Years ago, I suffered from migraines. I carried Excedrin with me where ever I went. There were even occasions that I had to take Vicodin just to rid myself of them. At the time I was lucky enough to work with a few different women that also suffered from migraines and we talked often about them.
One day after lunch, about an hour after I’d gotten back, I noticed the dull ache in the back of my head move sharply toward my temple. It was the classic sign that yet another migraine was coming. This time though the woman I sat next to looked over at me and said something like “Girl, whatever you’re eating is giving you migraines”. (ok, so she probably didn’t say “girl”. We didn’t care for working with each other much… she may have just been annoyed that I was complaining yet again. )
“But all I had was a salad!” I mentioned. I was trying to be all healthy and whatnot and eating just a low-fat salad.
Then she knew because MSG was one of her triggers too.
From that day forward my migraines came only occasionally as long as I avoided any foods with MSG. I probably should have been nicer to my coworker after that since that moment has changed my life so much…but the two of us? Like oil and water.
What is MSG?
MSG, or monosodium glutamate, is a flavor enhancer that is commonly added to soy sauce, soups, processed meats, packaged sweets, chips, and the most widely known – Chinese food. This flavor enhancer also tends to enhance (increase) our appetite and cravings for the foods with added MSG.
It has also been blamed for brain, nervous system and reproductive system disorders.
The FDA has considered MSG to be safe, but the controversy behind remains great, with many health-conscious people actively avoiding it. So much so that it’s now common to see products labeled as “msg-free” or “contains no msg” to let discerning shoppers know that they can safely buy the product.
Our bodies have a natural glutamate in them and MSG producers claim that the naturally occurring and the processed MSG are the same. But they have some differences:
- There are contaminants in the processed MSG from the actual production of the amino acid.
- Our bodies know what to do with the naturally occurring amino acids, but the processed glutamate also has amino acids in it that are basically backward or mirror images of themselves. This makes it more difficult (and for some people, impossible) for the body to process.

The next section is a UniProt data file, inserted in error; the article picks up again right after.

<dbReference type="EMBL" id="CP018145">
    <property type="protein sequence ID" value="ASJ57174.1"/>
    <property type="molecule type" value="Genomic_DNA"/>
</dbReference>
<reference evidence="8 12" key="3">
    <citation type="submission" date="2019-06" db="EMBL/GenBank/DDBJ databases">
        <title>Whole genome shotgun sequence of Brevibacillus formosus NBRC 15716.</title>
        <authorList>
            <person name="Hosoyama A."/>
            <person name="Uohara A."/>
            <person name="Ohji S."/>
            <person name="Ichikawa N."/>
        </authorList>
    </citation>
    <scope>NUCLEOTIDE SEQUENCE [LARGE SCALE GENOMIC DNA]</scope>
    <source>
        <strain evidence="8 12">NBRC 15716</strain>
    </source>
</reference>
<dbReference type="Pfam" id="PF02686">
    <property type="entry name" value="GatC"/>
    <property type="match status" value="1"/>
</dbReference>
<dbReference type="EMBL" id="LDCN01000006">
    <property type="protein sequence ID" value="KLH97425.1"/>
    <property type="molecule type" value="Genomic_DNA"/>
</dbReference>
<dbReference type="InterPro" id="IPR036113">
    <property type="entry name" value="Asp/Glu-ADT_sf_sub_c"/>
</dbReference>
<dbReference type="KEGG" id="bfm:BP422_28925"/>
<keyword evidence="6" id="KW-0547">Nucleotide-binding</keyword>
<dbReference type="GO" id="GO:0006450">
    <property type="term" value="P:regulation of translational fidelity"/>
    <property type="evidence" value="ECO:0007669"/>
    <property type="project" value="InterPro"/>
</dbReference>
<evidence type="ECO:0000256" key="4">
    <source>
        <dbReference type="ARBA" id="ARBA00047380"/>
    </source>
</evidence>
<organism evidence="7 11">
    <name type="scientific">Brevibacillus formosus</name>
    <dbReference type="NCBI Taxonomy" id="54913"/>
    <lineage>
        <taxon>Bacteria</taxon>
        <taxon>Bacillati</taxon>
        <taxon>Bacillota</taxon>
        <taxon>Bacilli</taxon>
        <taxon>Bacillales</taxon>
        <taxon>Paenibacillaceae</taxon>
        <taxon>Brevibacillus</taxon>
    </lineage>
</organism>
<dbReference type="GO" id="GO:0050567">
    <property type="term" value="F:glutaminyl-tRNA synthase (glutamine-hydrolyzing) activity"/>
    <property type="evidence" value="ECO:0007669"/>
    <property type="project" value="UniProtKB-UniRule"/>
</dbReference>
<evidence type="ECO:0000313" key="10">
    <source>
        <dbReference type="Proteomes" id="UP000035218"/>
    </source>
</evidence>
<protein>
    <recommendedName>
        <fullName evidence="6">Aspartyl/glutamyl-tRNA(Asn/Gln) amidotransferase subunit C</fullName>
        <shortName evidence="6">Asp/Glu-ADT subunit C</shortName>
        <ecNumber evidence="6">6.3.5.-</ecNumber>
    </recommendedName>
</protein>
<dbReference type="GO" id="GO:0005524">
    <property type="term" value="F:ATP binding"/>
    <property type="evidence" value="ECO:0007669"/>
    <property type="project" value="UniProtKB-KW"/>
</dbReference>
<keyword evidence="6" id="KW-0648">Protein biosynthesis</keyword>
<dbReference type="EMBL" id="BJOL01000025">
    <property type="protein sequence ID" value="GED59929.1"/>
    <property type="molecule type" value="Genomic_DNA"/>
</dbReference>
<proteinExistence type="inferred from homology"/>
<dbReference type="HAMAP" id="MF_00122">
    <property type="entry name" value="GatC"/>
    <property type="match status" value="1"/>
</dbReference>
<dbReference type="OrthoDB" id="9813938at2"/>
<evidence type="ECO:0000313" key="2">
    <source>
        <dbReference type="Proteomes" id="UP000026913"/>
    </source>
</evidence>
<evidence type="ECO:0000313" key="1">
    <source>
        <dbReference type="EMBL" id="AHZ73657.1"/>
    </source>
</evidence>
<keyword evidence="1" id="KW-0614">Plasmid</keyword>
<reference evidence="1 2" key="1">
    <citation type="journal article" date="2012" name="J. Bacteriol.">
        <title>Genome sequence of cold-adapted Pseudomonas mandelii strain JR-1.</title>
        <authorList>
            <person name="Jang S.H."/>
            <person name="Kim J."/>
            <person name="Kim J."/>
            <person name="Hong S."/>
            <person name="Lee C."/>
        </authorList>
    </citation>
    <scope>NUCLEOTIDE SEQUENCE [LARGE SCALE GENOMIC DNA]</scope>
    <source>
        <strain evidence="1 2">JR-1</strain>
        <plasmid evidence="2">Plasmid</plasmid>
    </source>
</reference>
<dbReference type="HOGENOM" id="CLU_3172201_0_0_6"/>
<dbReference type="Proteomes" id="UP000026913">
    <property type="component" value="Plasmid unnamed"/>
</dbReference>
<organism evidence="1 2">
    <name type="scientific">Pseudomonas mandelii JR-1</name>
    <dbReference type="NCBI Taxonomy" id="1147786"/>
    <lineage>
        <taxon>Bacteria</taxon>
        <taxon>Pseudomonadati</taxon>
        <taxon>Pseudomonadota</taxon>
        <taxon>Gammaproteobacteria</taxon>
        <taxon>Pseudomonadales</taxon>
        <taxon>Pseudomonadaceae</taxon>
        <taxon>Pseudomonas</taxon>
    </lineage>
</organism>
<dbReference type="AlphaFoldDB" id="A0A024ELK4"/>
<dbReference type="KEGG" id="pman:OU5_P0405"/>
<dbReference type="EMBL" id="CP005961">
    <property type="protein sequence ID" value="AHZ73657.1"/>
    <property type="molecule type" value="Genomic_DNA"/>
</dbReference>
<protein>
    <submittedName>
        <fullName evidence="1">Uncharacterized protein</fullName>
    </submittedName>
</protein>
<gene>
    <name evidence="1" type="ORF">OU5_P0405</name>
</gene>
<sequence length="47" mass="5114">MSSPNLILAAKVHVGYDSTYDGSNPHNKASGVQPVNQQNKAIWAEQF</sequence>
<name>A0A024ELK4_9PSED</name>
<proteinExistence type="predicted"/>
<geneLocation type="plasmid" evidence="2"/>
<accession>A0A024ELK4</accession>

Other names for MSG
Another problem with MSG is the labeling of it. In food labels, it can actually be hidden under another name. Names like;
- Hydrolyzed Vegetable Protein,
- Hydrolyzed Protein,
- Hydrolyzed Plant Protein,
- Plant Protein Extract,
- Sodium Caseinate,
- Calcium Caseinate,
- Yeast Extract,
- Textured Protein (Including TVP),
- Autolyzed Yeast,
- Hydrolyzed Oat Flour, and
- Corn Oil.
How it can affect your health and fertility
Along with its damaging effects on fertility, MSG can also cause irritability, migraines, nausea, and hyperactivity.
MSG actually stimulates your pancreas to produce more insulin. Even if the food you eat doesn’t have the carbs in it for the insulin to act upon. When your bodies insulin (a hormone) is constantly rising and falling, it causes your other hormones to be thrown out of balance as well. Basically, insulin sits on top of the cascade of hormone imbalances – when it’s “off”, estrogen, testosterone, etc are off as well.
Not only does insulin affect your reproductive hormones, it also creates a drop in your blood sugar when it floods your body. A drop in blood sugar and you feel hungry again. Overeating and we’re right back to weight being an issue as well.
Iva Keene, Natropathic Physician, mentions a study that was published in Neurobehavioral Toxicology back in 1979, showed that MSG reduced pregnancy success. Before 1970, it was routinely added to baby food, until children started developing convulsions and the link was discovered. After 1970, MSG was banned from baby food but conveniently added to many adult foods.
Studies on MSG
So far I have only found animal studies that have been done on the effects of MSG to fertility, one in particular from North Eastern University showed:
- Rats fed MSG before attempting to conceive had a decreased conception rate. Male rats fed MSG before mating had less than a 50% success rate (5 out of 13 animals unable to reproduce), whereas male rats not fed MSG had over a 92% success rate (12 of 13 animals were able to produce).
- The offspring of theMSG-treated males showed shorter body length, reduced testes weights and evidence of overweight at 25 days.
- In female rats, it seemed to interfere with ova and follicle releases (annovulatory cycles) and overall decreased fertility. (source)
- The biggest thing you can do is check labels. I have been able to find MSG free products in my normal supermarket as well as a health food store without problems.
- Try and make more of your food from scratch – if you make it at home you know exactly what’s in it!
- Replace processed snack foods with whole foods. Try eating an apple or carrots instead of chips!
- Eat out less. (fast food, restaurant food – especially chinese! —tend to have MSG in it)
- Most of all: be aware of what you eat!